Con artists target the elderly

2013-08-14 00:00

SCAM artists, masquerading as Eskom employees, have been trying to get to get into the homes of pensioners.

The con artists appear to be trying to get credit card details or are attempting to get a detailed layout of the houses and security measures.

Community police forums (CPF) and security companies have received reports of the scam in Durban North, Glenashley, Kloof, Hillcrest and Waterfall.

This is how the scam works:

• The pensioners first receive a phone call from a person purporting to be an accredited Eskom solar renewable energy agent.

• They then set up appointments to meet the pensioners in the evening and at their homes.

• Once there they take photographs of the interior and exterior of the houses, and promise huge discounts on solar installations.

Pensioner Heather Schneemann (67) from Waterfall said she was promised a saving of R70 000 off her electricity bill over five years if she bought their product.

“They phoned about a month ago for the fourth time after having missed three appointments. The woman on the phone pleaded with me. She said she was accredited with Eskom.

“She knew my address and my name. She arrived at 5.30 pm. It was dark outside. She was in her 30s, neatly presentable, with Mediterranean features and was effervescent and flamboyant.

“She wore a name badge and presented me with a document explaining what they do. On closer inspection of the document, it was so broad they could have been offering anything for sale.”

Schneemann said she wanted to consider various options but the woman was very pushy.

“She then asked for my bank details, at which point I became concerned, but I never felt physically threatened,” said Schneemann.

She said when the salesperson could not convince her, the woman phoned “the boss”, who said he would reduce the price of the installation by R4 000 if she gave him the last four digits on her credit card.

She refused and 45 minutes later she walked the woman out of the house to her car in the driveway.

“I believe the man she had been talking to on the phone had been sitting in the car the whole time.

“I felt very uncomfortable after the entire event. The next day I contacted a family friend who came and inspected my home and its security,” said Schneemann.

Bear Hansen (58), a professional artist living in Waterfall, said he was contacted by a woman last week, offering similar deals concerning electricity.

“A woman asked if she could come around and see my house to talk about saving electricity. They never identified themselves on the phone or said why I was contacted, except for the fact that I could save power. They also phoned my neighbour. I told them ‘no thanks’,” said Hansen.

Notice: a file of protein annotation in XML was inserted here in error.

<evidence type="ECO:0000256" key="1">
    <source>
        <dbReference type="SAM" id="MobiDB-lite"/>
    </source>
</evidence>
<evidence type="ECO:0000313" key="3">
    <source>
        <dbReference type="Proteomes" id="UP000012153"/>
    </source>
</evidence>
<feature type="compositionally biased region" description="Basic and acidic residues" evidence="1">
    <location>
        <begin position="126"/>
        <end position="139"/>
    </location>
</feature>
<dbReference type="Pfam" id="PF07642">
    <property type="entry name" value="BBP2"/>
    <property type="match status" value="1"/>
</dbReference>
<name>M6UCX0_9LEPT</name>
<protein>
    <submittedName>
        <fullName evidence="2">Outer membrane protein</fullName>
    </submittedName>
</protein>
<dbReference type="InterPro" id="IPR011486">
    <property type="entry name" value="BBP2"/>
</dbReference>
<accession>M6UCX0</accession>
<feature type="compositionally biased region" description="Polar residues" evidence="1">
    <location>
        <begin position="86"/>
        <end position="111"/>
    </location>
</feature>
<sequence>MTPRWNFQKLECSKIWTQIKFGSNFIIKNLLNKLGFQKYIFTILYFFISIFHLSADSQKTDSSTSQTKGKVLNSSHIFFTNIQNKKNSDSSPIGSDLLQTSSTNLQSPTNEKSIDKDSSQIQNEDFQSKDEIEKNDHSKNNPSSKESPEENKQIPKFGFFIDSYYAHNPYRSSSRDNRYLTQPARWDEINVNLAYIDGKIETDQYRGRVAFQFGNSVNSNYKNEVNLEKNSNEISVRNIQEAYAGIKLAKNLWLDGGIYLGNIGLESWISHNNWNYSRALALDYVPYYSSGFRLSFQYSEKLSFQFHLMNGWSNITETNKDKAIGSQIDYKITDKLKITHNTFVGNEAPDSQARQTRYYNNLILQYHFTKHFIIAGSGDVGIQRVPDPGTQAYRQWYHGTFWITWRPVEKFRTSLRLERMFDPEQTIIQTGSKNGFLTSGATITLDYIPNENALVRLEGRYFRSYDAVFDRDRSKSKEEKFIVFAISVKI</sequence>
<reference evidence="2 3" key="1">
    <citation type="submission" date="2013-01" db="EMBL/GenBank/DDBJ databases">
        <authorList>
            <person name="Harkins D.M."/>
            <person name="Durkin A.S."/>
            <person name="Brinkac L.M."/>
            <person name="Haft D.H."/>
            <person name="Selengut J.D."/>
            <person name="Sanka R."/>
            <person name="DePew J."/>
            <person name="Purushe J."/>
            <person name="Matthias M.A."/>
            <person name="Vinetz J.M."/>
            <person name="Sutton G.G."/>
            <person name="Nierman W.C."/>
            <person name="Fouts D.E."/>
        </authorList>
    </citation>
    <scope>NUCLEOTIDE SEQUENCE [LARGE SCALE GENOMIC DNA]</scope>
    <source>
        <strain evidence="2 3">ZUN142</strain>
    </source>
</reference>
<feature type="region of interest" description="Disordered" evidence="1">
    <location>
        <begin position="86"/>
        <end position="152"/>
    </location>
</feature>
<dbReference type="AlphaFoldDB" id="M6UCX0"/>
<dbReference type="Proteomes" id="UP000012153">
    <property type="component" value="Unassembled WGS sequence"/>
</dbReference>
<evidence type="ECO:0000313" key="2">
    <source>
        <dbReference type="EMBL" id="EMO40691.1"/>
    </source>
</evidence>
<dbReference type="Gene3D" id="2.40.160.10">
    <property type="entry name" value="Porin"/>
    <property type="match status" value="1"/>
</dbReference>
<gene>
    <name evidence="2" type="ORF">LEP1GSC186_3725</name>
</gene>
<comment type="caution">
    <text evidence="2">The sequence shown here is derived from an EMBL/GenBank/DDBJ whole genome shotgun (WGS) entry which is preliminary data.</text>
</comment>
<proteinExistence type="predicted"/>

His neighbour, a woman in her 80s who did not want to be named, said the telesales agent identified the team as staff from Eskom.

“I was told they would send three women, one who was African and the other two being Indian and white,” said the woman.

Darryn le Grange, managing director of the Durban-based Blue Security, said there had been two armed robberies in Durban North in recent months where gangs had posed as municipal workers who had come to read the electricity meter.

In a separate recent incident in Hillcrest, a man who claimed to work for the municipality was arrested for trespassing after he was caught taking photographs of a property.

In a separate issue, Le Grange said the company had also received numerous complaints about a company claiming to be accredited by Eskom and that offered to help residents save energy costs.

However, he said it was unclear whether the company was registered with Eskom to provide the service.

Several community policing forums from Durban North to Hillcrest reported similar incidents at homes.

Monica Bruun, chairperson of the Hillcrest CPF, said they have put out an alert.

“Most people simply put their phone down, but we have had no report of an actual robbery. It’s obviously a scam. No one ever comes out from Eskom,” said Bruun.

Kloof CPF chairperson Corne Broodryk said the scam is identical to another scam prevalent several years ago.

“From the reports we have received, these people are not uniformed and their vehicles do not have Eskom decals. Most people just tell them to walk.

“However, there are legitimate businesses that phone and make an appointment, and they come and replace all your bulbs with energy-saving ones free of charge,” said Broodryk.

Eskom spokesperson Nhlanhla Madlala said while they had received reports of “people claiming to be Eskom employees and trying to gain entrance to people’s homes”, they had not received any report suggesting it had resulted in criminality.


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